♥♥♥

I hope these tips are helpful to you. Remember, even though your book's birthday or year is up, you still need to promote your book. In the coming weeks I'm doing some author Skypes for World Read-aloud Day and doing an author visit at my school.

What can you start doing for your book's release? Have fun! Be creative!









Wednesday, January 23, 2019

DRESS LIKE A GIRL - A Fashionable Interview with PATRICIA TOHT about her latest PB, including a BOOK GIVEAWAY

Patricia Toht talks girl power, two new books releasing in 2019, and some wise writing advice she received  . . .

By  Eileen R. Meyer

Welcome to another TAKE FIVE interview. I hope that you’ll take five minutes to get to know more about our fellow GROG BLOGGER, Patty Toht and her latest picture book, DRESS LIKE A GIRL.

Patty's new picture book released just yesterday, January 22nd! Her book birthday also happened to coincide with Patty's actual birthday, too--what a great birthday gift! Cake and ice cream for everyone. :) Now on to our Five Questions for Patty:

   1. What was the inspiration behind your new picture book, DRESS LIKE A GIRL? Did your 3-year old granddaughter have anything to do with it?



The book is dedicated to my smart and feisty granddaughter, but the inspiration actually came from Twitter! Early in 2017, a story circulated about a new White House dress code, reportedly stating that female employees should “dress like a woman.” As a result, women began to post photos on Twitter, wearing professional garb that was anything but traditionally “lady-like.” There were astronauts, firefighters, soldiers, construction workers, scientists, etc. After I re-tweeted several images, my agent dropped me an email with a little nudge: “What about Dress Like a Girl”? BRILLIANT! The text came together and was submitted and sold very quickly. (So unlike me - I can be The Pokey Little Writer sometimes!)

2.  This is your third picture book. You’ve previously released: All Aboard the London Bus, 2017 and Pick a Pine Tree, 2017. Tell us more about your writing process. As an author who also works a full-time job and manages a busy family life, how do you work to squeeze in writing and revision time?

I’m anything BUT consistent with my writing, especially with new projects! Although I’m obsessed with recording new ideas in tiny notebooks or on a phone app, I often carry these ideas around in my head for months until I finally get started on them. It’s like a pitcher being filled, and until it reaches overflow level, I’m willing to let it keep filling. But the positive twist is that my first drafts tend to be very well-developed.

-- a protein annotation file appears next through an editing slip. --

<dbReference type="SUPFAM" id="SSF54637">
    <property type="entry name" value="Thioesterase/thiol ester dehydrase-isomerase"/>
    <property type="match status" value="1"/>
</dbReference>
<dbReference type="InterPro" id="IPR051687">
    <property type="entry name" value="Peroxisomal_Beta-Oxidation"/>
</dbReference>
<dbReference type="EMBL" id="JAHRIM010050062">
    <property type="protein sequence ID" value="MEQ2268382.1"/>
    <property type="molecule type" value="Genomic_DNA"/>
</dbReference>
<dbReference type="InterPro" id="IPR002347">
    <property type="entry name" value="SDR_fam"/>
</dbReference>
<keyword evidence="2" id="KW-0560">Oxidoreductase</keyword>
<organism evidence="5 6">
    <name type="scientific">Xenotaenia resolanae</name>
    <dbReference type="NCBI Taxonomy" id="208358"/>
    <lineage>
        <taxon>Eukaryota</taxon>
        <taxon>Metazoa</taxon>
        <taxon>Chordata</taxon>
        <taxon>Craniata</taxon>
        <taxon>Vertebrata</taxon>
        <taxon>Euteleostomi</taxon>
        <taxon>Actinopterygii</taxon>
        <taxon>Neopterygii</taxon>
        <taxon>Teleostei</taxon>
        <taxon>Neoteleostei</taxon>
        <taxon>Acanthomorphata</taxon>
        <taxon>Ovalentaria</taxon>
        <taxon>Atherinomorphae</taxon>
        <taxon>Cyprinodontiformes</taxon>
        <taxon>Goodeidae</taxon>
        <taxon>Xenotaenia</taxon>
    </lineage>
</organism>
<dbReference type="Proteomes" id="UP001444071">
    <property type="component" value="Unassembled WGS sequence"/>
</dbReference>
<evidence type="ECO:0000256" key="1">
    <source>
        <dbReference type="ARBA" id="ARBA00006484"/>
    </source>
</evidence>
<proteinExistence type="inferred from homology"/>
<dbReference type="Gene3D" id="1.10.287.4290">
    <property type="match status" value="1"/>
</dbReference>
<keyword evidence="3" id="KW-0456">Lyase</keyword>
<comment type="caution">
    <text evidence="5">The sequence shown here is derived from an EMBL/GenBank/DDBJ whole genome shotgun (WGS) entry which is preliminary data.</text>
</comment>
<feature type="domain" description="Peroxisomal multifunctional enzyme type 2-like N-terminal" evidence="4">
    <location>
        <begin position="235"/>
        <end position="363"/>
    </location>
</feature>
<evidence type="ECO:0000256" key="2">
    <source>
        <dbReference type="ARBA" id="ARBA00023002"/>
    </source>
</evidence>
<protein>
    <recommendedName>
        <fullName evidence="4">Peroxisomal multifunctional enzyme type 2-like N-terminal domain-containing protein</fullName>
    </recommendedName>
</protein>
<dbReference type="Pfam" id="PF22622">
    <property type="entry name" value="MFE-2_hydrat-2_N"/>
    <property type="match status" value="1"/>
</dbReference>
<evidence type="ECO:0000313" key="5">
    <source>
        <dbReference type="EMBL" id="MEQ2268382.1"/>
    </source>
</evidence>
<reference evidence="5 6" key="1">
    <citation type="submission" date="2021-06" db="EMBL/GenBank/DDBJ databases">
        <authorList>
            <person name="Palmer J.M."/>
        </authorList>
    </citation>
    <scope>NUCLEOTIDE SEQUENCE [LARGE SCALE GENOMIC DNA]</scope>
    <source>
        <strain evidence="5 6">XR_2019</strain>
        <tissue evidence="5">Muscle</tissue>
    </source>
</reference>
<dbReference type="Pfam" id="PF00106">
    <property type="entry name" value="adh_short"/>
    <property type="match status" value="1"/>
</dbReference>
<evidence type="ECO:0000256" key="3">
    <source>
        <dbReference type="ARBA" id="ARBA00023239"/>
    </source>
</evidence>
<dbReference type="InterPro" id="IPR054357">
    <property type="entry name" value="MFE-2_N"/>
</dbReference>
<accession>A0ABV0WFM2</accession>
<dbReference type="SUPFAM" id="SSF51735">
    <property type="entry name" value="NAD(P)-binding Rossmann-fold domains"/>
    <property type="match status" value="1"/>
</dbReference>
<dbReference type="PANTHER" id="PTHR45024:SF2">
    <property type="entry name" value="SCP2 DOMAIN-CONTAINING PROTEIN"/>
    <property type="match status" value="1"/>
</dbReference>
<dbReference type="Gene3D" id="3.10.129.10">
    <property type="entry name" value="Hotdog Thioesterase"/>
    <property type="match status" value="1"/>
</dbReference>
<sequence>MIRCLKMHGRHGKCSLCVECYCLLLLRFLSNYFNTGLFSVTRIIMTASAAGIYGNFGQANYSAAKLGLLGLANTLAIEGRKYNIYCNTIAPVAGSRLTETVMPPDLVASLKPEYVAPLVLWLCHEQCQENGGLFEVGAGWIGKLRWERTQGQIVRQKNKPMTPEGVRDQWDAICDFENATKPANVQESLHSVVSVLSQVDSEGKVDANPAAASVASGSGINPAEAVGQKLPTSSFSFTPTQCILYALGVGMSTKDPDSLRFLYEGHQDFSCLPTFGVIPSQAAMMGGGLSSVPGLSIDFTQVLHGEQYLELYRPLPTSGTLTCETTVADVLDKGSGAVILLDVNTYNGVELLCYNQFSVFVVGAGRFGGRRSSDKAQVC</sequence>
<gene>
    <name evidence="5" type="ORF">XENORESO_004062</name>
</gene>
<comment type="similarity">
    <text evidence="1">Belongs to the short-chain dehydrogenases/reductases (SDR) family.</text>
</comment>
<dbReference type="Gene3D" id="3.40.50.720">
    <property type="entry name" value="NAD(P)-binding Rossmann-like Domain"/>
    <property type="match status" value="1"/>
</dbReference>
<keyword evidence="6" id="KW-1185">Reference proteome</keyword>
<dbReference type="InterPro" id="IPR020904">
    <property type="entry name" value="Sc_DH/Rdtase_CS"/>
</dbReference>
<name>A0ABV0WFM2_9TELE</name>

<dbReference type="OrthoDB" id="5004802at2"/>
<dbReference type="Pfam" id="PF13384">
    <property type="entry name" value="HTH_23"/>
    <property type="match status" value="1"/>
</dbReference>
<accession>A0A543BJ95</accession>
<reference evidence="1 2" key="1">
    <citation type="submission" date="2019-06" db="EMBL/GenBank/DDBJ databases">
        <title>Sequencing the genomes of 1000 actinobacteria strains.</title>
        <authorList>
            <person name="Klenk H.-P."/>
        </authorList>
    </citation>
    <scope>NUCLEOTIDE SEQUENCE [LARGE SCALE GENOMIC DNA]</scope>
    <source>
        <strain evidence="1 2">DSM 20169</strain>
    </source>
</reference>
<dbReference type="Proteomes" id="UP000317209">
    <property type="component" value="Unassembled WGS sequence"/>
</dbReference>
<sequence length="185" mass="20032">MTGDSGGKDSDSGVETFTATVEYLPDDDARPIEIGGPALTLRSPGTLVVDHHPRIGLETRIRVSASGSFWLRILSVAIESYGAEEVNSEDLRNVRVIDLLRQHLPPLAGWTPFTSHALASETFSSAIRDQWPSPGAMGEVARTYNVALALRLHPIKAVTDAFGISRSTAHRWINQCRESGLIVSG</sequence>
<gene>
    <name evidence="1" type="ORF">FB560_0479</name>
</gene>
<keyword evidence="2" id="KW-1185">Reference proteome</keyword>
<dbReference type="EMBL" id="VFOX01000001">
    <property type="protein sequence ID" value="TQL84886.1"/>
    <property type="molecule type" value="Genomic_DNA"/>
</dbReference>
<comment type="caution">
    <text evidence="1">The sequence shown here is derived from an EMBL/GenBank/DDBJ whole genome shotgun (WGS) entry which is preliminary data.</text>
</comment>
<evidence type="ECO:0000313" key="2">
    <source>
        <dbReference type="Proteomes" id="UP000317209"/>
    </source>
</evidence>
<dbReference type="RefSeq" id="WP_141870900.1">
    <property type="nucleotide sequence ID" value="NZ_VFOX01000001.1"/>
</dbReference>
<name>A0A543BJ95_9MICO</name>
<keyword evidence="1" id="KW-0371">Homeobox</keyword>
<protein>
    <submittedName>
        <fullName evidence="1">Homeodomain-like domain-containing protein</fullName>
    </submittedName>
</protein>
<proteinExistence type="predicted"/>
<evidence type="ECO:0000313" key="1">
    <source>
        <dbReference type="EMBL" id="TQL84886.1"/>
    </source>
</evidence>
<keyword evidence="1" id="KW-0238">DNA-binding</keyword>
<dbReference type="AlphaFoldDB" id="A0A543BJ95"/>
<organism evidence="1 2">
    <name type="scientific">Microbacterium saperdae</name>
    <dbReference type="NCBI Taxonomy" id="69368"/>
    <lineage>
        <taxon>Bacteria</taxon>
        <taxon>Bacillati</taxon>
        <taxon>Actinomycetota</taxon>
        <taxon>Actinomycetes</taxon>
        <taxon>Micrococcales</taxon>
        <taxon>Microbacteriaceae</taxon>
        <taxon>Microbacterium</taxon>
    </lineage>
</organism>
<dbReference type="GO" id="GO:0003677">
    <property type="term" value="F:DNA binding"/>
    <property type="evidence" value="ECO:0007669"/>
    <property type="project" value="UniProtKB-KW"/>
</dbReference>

As for revisions, I can be grumpy about revising, (my critique partners are angels for dealing with my grousing!), but I love working to an established deadline. I dig in and get the work done. The text for Dress Like a Girl was almost completely rewritten twice, so there was a lot to do!

3. What is the best writing advice that you ever received?  Did it encourage you during a time that you felt stuck?

The best advice I received came from fellow Illinois author Carol Grannick. We both had begun writing for children during the days of snail mail subscriptions, when editors actually sent correspondence in return – either acceptance or rejection letters. But this practice sadly disappeared, to be replaced by a bit of a black hole, with no word unless editors or agents wanted to acquire your work.

Carol had grown discouraged by this and had written a post about putting aside thoughts of publication to focus on craft and writing that brought joy. I decided to do the same. After a few years of doing just that, I discovered that I was enjoying the journey again and my writing had taken a leap forward. I was then ready to start submitting again.

4.  Share something surprising that people don’t know about you.